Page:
For various reasons, no utopian dream has ever been fully realised on a wide scale in human history.  This failure has not been due to any inherent unrealism in the dream of an improved society.  The utopian visionary necessarily builds upon the ideas and possibilities which are available in his or her time, and there have been real and significant improvements in society.  Nor has it been for any lack of supporters, for there have been many attempts to bring such ideas into fulfillment, on small scales as well as large.  Though it is true that small scale efforts are occasionally more apparently successful than those that take on the task of transforming society as a whole.  Still, it is a common response to think that any serious utopian proposals are inevitably unfeasible.  This is not necessarily so.  Utopian ideals have created the world in which we live today, despite the unforeseen problems and complications that plague us.  And they have shaped much of our current political thought, as well as our various ideologies. What we have lacked is sufficient foresight, and the desire to forge a workable consensus.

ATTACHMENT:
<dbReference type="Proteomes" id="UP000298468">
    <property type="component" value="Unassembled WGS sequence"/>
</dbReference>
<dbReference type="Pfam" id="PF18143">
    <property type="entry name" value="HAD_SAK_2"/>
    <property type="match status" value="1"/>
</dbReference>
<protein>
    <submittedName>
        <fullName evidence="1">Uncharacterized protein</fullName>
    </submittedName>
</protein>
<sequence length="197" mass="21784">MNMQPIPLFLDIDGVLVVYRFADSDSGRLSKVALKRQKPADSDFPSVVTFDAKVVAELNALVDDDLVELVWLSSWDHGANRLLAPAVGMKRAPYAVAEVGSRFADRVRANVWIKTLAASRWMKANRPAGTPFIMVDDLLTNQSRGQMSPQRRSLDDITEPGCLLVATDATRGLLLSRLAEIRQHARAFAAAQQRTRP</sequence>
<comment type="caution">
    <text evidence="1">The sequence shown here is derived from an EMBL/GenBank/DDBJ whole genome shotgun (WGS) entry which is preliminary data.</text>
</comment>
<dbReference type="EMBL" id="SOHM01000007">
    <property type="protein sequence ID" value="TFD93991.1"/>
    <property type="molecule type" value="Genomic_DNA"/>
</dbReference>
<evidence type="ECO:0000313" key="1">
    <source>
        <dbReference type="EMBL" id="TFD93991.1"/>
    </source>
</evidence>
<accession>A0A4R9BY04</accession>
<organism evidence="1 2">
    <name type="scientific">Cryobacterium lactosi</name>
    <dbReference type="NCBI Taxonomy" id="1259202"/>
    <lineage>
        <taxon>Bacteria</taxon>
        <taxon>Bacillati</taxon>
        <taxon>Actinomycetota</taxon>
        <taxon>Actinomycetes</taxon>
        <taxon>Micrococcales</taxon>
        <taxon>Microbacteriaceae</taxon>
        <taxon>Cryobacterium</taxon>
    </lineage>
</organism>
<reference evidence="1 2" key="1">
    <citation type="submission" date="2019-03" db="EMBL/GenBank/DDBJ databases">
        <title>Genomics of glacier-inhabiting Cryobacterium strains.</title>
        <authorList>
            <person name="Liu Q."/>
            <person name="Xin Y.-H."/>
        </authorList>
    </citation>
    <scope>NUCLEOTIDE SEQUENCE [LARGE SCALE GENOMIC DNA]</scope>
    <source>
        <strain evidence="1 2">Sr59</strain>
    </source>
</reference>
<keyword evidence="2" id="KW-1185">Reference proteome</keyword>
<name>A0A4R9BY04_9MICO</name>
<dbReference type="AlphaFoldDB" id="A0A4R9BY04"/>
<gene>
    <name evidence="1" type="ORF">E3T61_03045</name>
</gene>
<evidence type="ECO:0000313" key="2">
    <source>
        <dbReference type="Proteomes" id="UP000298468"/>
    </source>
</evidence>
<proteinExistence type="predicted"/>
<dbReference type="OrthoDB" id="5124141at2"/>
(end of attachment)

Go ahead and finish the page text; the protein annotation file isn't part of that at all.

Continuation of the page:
Yet there are important reasons for why we have always failed to create a utopian society.  First, although the idealist creates the vision with the contemporary society and its capabilities in mind, many of the changes suggested would require the better part of a century to accomplish.  During all this time, society is constantly changing, thus the conditions which originated the ideas and made them possible have passed away.  So, whatever modifications have been made find themselves side-tracked from their intended goal.  Moreover, when the vision was conceived, the society likely had no means of putting it into practice as a whole, nor would most people have understood and agreed if it had been possible.  Ordinary people do not have the degree of foresight, altruism or faith in human nature that is characteristic of the utopians.  Few idealists can even approximately guess the difficulty that will face the full realization of their dream.